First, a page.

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Wagner Halts Recruitment After Botched Mutiny

A Wagner recruitment office in Moscow. Mikhail Tereshchenko / TASS

Russia’s Wagner mercenary group has announced it is suspending the recruitment of new fighters in the aftermath of its failed mutiny and as the Russian military’s deadline for volunteer units to sign contracts passed over the weekend.

Wagner’s recruitment channel on the Telegram messaging app said late Sunday that a one-month recruitment suspension was linked to its “temporary non-participation” in the war in Ukraine and its relocation to neighboring Belarus.

At the same time, Saturday marked the Russian Defense Ministry’s deadline requiring all “volunteer detachments” to sign contracts with the military.

Wagner’s now-exiled leader Yevgeny Prigozhin had refused to comply with the Defense Ministry's order and launched a short-lived mutiny to “save” the mercenary outfit on June 23, days after the order was made public.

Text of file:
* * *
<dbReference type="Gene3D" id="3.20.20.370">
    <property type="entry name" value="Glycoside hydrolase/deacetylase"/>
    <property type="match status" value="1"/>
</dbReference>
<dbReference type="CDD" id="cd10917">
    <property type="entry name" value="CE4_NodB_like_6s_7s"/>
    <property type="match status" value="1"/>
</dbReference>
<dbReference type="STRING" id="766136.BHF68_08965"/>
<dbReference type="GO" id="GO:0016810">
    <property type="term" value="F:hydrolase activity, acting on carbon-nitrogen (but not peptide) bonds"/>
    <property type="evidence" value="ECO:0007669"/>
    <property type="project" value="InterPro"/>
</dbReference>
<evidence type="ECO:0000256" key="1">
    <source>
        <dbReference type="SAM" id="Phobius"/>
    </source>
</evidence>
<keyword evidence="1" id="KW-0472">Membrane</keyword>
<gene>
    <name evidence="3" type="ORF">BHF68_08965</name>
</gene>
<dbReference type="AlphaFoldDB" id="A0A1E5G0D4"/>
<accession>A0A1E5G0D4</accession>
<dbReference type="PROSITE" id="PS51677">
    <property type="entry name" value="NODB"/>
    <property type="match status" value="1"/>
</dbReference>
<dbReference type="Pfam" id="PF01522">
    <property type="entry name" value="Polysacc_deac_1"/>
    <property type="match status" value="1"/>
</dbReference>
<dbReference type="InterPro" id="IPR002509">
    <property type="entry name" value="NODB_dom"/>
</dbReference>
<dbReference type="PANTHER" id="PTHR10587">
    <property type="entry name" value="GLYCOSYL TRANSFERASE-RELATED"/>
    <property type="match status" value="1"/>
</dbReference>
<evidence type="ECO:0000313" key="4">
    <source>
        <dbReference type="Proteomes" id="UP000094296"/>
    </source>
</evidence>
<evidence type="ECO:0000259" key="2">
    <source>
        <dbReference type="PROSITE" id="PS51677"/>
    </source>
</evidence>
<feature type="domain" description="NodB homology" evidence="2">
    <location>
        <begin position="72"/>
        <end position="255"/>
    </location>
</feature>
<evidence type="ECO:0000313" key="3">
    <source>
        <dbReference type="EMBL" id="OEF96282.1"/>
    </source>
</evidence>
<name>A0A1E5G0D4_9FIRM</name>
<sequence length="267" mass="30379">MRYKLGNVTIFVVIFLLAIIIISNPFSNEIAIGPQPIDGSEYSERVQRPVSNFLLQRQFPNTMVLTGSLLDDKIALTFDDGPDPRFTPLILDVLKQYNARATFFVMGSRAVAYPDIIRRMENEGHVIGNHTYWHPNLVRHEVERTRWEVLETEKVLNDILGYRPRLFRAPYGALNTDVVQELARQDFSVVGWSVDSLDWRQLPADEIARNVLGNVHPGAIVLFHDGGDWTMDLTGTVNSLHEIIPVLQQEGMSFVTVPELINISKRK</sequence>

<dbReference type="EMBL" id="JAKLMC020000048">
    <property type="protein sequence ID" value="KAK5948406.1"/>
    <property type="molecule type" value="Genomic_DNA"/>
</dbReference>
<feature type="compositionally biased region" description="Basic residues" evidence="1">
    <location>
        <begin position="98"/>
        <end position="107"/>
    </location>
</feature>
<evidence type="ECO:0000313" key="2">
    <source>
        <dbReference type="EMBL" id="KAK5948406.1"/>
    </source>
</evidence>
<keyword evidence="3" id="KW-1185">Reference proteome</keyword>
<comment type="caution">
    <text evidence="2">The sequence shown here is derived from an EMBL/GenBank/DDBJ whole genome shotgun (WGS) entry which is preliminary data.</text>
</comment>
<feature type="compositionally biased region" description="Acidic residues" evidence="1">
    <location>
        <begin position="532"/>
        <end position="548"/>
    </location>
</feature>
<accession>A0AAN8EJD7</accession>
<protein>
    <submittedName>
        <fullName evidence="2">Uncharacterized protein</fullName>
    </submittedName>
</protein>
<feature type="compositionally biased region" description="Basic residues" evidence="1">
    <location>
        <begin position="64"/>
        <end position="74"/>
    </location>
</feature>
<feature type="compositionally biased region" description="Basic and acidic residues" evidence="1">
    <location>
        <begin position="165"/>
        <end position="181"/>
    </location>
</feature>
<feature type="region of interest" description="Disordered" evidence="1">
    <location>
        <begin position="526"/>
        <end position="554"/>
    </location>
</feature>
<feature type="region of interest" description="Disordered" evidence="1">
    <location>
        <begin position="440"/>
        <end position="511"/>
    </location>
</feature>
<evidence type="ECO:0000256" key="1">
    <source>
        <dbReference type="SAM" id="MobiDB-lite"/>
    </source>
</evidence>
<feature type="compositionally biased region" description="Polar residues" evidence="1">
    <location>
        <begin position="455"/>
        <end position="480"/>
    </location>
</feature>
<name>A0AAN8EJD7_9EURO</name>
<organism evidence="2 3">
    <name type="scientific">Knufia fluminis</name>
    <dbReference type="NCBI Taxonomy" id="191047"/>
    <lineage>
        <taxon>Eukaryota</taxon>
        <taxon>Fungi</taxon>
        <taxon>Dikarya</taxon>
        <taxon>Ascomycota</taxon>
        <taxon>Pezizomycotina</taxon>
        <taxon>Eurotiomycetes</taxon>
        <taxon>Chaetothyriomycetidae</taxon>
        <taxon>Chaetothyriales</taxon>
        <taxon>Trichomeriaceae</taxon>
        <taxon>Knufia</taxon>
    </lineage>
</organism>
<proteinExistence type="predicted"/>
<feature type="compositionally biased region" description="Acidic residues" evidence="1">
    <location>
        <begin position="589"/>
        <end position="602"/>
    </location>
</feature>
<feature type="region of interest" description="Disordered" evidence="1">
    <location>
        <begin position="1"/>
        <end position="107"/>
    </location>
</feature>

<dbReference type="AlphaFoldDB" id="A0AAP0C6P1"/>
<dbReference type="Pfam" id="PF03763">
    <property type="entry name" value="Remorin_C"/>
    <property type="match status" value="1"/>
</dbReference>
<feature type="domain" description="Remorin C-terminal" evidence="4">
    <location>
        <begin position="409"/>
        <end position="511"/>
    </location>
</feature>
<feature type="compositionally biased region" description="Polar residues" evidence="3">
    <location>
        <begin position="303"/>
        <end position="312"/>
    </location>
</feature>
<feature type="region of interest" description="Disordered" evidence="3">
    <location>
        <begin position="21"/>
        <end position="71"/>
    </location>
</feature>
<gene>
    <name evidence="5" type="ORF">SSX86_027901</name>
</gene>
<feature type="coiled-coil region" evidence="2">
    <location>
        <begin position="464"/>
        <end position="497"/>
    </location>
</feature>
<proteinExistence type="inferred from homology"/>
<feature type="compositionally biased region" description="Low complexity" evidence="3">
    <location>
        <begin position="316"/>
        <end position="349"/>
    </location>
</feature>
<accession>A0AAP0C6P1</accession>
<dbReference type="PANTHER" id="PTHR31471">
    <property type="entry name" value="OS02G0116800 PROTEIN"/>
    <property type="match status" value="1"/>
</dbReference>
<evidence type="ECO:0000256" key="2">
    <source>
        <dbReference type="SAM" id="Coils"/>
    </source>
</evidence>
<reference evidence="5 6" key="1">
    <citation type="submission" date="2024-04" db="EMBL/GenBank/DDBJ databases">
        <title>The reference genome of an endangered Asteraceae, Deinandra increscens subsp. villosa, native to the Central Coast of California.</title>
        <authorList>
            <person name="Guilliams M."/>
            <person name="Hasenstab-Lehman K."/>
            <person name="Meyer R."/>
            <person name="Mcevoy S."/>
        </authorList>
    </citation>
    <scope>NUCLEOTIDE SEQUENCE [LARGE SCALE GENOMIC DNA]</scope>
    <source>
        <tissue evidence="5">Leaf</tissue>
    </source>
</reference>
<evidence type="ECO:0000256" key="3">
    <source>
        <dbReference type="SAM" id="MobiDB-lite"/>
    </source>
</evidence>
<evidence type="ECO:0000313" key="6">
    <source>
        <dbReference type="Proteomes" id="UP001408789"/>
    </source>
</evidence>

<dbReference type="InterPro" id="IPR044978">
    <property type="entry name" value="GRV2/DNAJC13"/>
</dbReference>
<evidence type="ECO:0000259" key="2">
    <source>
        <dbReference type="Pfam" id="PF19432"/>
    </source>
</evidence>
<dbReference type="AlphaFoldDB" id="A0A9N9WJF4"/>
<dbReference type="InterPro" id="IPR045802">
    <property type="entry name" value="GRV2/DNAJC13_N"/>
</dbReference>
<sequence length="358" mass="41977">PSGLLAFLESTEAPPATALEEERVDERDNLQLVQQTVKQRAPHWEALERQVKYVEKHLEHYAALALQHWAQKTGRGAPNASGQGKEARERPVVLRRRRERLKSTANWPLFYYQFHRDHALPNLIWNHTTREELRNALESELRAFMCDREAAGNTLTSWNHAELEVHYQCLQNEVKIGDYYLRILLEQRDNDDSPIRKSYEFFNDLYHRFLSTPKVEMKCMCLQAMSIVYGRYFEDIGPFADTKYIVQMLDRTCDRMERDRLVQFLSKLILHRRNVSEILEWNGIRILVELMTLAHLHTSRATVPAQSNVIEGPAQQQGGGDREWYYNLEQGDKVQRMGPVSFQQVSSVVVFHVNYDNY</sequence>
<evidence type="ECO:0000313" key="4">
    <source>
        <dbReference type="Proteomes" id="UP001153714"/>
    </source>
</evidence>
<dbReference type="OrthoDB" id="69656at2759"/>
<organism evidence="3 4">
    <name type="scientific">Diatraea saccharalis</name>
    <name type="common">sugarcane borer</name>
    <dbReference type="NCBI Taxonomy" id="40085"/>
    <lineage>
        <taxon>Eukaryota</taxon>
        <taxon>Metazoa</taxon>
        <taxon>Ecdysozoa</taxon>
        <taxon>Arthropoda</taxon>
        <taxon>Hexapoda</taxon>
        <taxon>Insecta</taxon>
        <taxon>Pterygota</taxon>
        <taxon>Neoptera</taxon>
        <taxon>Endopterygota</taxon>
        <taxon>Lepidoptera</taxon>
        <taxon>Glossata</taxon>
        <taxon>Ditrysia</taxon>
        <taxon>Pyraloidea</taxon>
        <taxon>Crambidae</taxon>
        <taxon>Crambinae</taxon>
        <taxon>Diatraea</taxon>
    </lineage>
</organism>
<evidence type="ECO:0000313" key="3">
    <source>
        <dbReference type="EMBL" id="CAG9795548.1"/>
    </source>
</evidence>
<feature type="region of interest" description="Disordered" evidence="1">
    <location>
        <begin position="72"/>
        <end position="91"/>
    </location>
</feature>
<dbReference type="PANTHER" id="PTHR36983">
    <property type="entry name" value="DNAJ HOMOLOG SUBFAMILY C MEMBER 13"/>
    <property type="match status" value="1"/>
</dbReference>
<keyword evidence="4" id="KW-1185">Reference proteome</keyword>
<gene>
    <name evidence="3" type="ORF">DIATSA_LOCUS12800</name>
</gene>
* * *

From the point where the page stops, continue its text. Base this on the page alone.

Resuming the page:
A deal brokered by Belarusian President Alexander Lukashenko spared Prigozhin criminal mutiny charges in exchange for his exile in Belarus.

Prigozhin has since dismantled his media holding — which included the infamous troll farm known as the Internet Research Agency — after reports suggested it would be taken over by other Kremlin-linked tycoons.

It was not immediately clear how Wagner’s suspended recruitment of new fighters would affect its operations in Africa and Syria, where the mercenaries have been accused of committing abuses.

Wagner played a key role in the fight for the eastern Ukrainian city of Bakhmut, the longest and bloodiest battle in the war until it was captured by Russian forces in May. 

Prigozhin had announced the withdrawal from Bakhmut later that month after revealing the loss of 20,000 out of the recruited 50,000 Wagner fighters in the fight.

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